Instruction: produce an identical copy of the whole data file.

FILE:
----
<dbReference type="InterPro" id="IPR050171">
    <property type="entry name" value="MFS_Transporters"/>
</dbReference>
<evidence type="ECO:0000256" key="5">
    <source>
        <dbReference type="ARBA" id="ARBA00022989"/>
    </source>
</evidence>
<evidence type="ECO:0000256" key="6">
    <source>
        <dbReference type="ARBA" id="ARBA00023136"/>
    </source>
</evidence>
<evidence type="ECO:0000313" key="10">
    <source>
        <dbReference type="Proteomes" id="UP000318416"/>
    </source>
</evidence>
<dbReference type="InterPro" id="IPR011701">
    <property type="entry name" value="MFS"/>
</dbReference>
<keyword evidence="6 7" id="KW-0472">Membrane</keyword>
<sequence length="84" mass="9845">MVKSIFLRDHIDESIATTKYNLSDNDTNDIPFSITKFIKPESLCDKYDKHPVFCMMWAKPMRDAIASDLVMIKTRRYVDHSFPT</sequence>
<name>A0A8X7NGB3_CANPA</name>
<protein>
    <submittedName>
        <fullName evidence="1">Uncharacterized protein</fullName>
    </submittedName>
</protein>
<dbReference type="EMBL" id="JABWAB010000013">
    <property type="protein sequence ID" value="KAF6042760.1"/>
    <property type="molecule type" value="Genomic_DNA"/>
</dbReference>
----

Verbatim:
<dbReference type="InterPro" id="IPR050171">
    <property type="entry name" value="MFS_Transporters"/>
</dbReference>
<evidence type="ECO:0000256" key="5">
    <source>
        <dbReference type="ARBA" id="ARBA00022989"/>
    </source>
</evidence>
<evidence type="ECO:0000256" key="6">
    <source>
        <dbReference type="ARBA" id="ARBA00023136"/>
    </source>
</evidence>
<evidence type="ECO:0000313" key="10">
    <source>
        <dbReference type="Proteomes" id="UP000318416"/>
    </source>
</evidence>
<dbReference type="InterPro" id="IPR011701">
    <property type="entry name" value="MFS"/>
</dbReference>
<keyword evidence="6 7" id="KW-0472">Membrane</keyword>
<sequence length="84" mass="9845">MVKSIFLRDHIDESIATTKYNLSDNDTNDIPFSITKFIKPESLCDKYDKHPVFCMMWAKPMRDAIASDLVMIKTRRYVDHSFPT</sequence>
<name>A0A8X7NGB3_CANPA</name>
<protein>
    <submittedName>
        <fullName evidence="1">Uncharacterized protein</fullName>
    </submittedName>
</protein>
<dbReference type="EMBL" id="JABWAB010000013">
    <property type="protein sequence ID" value="KAF6042760.1"/>
    <property type="molecule type" value="Genomic_DNA"/>
</dbReference>